ENERGY STAR products are independently certified to save energy without sacrificing features or functionality. Saving energy helps prevent climate change. Look for the ENERGY STAR label to save money on your energy bills and help protect our environment.
Improving your home's energy efficiency with ENERGY STAR can help to lower high energy bills, improve comfort and reduce greenhouse gas emissions. Learn about the many ways to save in your home and track your progress with "My ENERGY STAR" - your new dashboard to savings.
A new home that has earned the ENERGY STAR label has undergone a process of inspections, testing, and verification to meet strict requirements set by the US EPA. ENERGY STAR certified homes use 15-30% less energy than typical new homes while delivering better comfort, quality, and durability.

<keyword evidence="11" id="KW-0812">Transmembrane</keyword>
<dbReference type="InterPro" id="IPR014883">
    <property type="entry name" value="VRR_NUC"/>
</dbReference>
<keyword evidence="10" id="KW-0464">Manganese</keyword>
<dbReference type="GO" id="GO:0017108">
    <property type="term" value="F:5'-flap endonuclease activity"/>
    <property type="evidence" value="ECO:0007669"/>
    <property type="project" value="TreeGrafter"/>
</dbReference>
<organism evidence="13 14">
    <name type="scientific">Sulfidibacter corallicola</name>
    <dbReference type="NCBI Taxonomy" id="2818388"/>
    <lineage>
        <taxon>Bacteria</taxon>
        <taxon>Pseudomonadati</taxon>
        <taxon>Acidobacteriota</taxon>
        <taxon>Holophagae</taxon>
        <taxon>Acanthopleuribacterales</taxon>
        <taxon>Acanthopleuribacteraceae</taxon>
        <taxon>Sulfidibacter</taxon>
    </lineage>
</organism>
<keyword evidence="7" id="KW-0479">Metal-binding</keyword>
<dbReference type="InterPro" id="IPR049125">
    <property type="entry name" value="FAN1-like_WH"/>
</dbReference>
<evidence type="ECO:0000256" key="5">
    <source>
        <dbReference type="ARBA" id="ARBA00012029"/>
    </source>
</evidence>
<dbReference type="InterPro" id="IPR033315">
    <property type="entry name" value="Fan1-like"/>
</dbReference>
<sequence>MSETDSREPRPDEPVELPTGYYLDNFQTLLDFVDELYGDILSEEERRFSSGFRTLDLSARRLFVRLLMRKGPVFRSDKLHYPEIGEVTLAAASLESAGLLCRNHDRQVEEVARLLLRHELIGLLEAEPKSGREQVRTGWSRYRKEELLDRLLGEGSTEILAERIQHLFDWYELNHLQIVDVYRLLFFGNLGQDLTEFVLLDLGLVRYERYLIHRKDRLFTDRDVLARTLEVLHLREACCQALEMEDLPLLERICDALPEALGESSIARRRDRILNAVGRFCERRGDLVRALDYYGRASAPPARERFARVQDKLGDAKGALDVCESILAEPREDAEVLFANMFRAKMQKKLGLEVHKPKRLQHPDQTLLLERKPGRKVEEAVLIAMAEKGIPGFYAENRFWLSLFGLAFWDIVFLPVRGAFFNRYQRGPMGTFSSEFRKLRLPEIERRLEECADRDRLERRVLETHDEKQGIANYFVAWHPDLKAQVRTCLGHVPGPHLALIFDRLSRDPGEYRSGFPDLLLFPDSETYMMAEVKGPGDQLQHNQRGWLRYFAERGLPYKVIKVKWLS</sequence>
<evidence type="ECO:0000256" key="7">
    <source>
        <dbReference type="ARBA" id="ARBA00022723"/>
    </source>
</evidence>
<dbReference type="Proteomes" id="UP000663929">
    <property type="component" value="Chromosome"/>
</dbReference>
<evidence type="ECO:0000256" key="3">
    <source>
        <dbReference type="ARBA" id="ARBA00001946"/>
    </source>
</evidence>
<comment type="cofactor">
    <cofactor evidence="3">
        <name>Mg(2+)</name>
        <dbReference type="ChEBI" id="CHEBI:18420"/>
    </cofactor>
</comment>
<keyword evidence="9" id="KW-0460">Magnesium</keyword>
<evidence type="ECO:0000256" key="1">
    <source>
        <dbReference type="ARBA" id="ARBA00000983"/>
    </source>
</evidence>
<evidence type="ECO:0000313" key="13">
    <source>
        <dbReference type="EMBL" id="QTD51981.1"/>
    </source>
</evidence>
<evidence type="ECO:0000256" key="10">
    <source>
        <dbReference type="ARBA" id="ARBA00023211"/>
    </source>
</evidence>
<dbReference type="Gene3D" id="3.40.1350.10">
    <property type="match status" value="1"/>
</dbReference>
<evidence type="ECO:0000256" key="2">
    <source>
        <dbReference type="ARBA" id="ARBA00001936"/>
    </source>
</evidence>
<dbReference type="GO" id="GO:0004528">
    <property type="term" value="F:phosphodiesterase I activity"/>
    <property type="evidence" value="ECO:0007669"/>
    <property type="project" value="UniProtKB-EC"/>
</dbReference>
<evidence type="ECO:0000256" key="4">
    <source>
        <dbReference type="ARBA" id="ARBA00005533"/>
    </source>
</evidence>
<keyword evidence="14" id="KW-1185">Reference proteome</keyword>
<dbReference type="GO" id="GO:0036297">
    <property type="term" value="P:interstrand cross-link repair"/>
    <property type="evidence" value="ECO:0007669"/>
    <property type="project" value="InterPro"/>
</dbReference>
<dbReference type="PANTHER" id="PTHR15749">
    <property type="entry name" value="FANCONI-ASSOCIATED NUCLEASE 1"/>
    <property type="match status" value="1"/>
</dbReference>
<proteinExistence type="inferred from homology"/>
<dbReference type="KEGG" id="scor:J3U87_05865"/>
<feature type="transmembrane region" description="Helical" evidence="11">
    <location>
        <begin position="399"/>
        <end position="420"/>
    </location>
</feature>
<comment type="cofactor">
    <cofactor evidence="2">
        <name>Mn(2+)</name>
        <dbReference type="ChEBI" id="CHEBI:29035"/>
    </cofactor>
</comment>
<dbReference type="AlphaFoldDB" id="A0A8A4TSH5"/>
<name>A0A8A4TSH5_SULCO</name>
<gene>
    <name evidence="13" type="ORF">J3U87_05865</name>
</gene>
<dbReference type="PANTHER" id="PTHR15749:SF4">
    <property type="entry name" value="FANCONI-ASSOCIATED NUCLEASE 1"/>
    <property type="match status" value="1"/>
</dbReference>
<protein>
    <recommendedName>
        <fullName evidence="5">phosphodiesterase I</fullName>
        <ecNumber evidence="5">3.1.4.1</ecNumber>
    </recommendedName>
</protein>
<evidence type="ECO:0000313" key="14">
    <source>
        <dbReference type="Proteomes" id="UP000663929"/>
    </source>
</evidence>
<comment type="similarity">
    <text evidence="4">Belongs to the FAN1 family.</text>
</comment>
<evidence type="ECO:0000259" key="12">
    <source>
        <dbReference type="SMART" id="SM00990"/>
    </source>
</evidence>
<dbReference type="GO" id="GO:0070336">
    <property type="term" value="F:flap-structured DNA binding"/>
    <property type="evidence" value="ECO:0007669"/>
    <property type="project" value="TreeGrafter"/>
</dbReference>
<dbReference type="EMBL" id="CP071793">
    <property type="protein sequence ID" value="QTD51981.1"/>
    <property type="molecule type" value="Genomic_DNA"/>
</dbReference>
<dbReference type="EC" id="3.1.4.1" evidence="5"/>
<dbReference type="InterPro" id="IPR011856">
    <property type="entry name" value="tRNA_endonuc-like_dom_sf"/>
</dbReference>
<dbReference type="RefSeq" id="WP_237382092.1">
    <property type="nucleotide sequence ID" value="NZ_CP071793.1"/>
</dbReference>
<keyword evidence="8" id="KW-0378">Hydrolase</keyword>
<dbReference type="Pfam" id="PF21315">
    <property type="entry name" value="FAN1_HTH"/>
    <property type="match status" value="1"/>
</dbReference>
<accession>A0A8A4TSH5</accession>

Improve financial performance and reduce carbon emissions with EPA's strategic energy management approach.
For starters, install your programmable thermostat unit on an interior wall, away from heating or cooling vents and other sources of heat or drafts (doorways, windows, skylights, direct sunlight or bright lamps).
Remember: Read all instructions and proceed carefully! Programmable thermostats are a low voltage wiring installation and involve anywhere from 2–10 wires, depending on your type of heating and cooling system. However, you should shut down your electricity during any replacement. The previous attachment points will reconnect your new unit.
If the job requires more than just a replacement, call your certified HVAC professional to ensure proper installation, as well as operation of your heating and cooling system. It's a good idea to upgrade an old manual thermostat to a programmable unit if you're replacing a CAC or heating system given that programmable thermostats are far more accurate and will maximize the efficiency of your new system. Heat pumps may require a special unit to maximize energy savings year-round. Talk to your retailer or HVAC contractor before selecting the thermostat.
Also, if you're replacing a manual thermostat that has a mercury switch, be careful not to break the tube that holds this toxic substance. Contact your local recycling/hazardous materials center, or the manufacturer of your new thermostat, for advice on proper disposal.